The third platoon from B Company in the Loutraki area had seen the paratroopers come down but was too far away to take any part in the action. After midday Greeks warned Lieutenant Heiford that the enemy was in the village and at dusk the platoon hastened to the coast, capturing on the way a drunken paratroop officer who was using a captured motor-cycle. But by the time they had found two rowing boats it was too late to cross the Gulf of Corinth. They waited, hoping to get the use of a motor boat, but next day an English-speaking Greek appeared with the Greek police to say that the cave was surrounded by Germans. As there was no chance of escape the whole platoon had to surrender.
1 Supplement to the essay, ‘The Balkan Campaign’, by prisoners of war in Allendorf Camp, 1947.
7 Long, p. 167.
Headquarters 4 Hussars was a total loss but by midnight the three squadrons (with patrols from GHQ Liaison Regiment under command) had withdrawn to Patrai. As a German landing was imminent, they moved south that afternoon towards Tripolis and Kalamata.
The advance parties from 4 Brigade were less fortunate. The brigade intelligence officer got away with two men, met A Company 26 Battalion and reported to Divisional Headquarters,1 but the supply officer with four men was afterwards reported ‘so far missing.’
Sixth Field Company (less the section at the bridge and the two sub-sections on the Athens road) in its more sheltered area had escaped the early strafing but its position was soon desperate. Major Rudd, who went forward towards the bridge, met survivors of No. 2 Section and with them withdrew towards Argos. Meanwhile Kelsall had organised the rest of the company and put up a stout defence, the Germans afterwards recording ‘heavy casualties’ in the area. But outnumbered, short of weapons and harassed by mortar fire, the company withdrew that afternoon in small groups. Lieutenant Chapman2 and his section got clear. Lieutenant Wells and his group, after going through the outskirts of Corinth and reaching the south road, were taken by a Greek to an air-raid shelter where they planned to stay until nightfall. But a Greek officer appeared with some paratroopers and the party was captured and taken to the prisoner-of-war cage at the cemetery.
Other men of 6 Field Company were more fortunate. Sapper Carson,2 after being wounded and cared for in hospitals at Corinth and Piræus, escaped with Lance-Bombardier Marshall3 of 7 Anti- Tank Regiment and reached Euboea. From there they sailed to Skiros and were taken by Greek fishermen to Turkey, reaching Egypt in September 1941. Sapper Stuart4 escaped into the hills to join two other sappers and two Australians. The peasants were hospitable— ‘we were kissed, wept over, given bread, cheese and wine and provided with a guide in the space of half-an-hour.’ They eventually reached an island and became members of a party of sixty-four New Zealanders, Englishmen and Australians who were eventually taken by Greeks to Turkey.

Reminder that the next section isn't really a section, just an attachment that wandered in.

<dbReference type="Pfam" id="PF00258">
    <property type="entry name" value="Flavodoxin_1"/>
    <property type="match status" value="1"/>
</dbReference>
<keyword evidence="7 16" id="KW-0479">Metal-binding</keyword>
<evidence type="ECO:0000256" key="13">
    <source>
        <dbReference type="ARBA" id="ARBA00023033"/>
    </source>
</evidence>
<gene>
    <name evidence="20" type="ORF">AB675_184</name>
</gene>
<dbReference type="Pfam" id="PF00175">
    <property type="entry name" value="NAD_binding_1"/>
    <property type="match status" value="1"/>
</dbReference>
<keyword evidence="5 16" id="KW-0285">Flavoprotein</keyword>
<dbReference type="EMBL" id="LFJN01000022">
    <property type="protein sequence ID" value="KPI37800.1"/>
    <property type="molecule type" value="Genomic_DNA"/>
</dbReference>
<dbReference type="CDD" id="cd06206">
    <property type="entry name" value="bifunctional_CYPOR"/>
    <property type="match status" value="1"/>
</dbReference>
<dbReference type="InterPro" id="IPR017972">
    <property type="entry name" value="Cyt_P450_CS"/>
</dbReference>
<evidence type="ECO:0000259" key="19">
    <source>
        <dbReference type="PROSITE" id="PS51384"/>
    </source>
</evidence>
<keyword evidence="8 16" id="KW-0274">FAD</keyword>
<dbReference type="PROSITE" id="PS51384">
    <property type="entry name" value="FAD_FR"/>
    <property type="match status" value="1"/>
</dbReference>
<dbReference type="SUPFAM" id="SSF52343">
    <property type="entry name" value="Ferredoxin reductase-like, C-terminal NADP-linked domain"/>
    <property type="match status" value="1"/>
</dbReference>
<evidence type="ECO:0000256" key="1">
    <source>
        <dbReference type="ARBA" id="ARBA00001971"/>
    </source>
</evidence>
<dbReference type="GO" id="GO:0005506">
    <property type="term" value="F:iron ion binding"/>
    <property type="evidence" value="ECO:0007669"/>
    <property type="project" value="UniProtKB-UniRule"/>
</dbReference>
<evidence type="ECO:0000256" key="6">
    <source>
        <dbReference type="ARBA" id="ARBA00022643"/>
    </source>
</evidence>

The only other New Zealand units in the Corinth area were C Squadron Divisional Cavalry Regiment and the carrier platoon from 28 (Maori) Battalion. The landing began while the men were still digging in and before Major Harford could find the ‘OC Isthmus Force’, but the units put up a solid resistance, WO II Seccombe5 being very effective with his Vickers. But it was soon obvious that the group would be overwhelmed, so with the intention of withdrawing and then reorganising, orders were given by wireless and by runner for the units to withdraw along a track which seemed, according to the map, to rejoin the main road south of Corinth. The crews from three or four Divisional Cavalry and four or five Maori carriers did not get clear by this route; some were casualties, some prisoners, and others the fortunate crews of carriers which reached the highway. The main party—two armoured cars and five carriers of C Squadron (about thirty men) and two carriers from 28 (Maori) Battalion (about ten men)—got clear, but the track petered out and the carriers were eventually run into a deep gully. The crews, guided by Greeks and very exhausted, then hurried over the hills towards Navplion, hoping that they would be in time for the embarkation6 which was to take place that night.
1 German reports state that ‘19 Officers and 105 English OR’ were captured.
Thus it was natural that in all German reports the action was described as yet another triumph. At the cost of only one or two aircraft, 63 killed, 158 wounded and 16 missing, they had captured the canal area; the Allied casualties were not stated but the Germans claimed to have 921 British and 1450 Greek prisoners of war. Later they argued that the attack had been excellent training for the airborne troops who were soon to make the landing on Crete.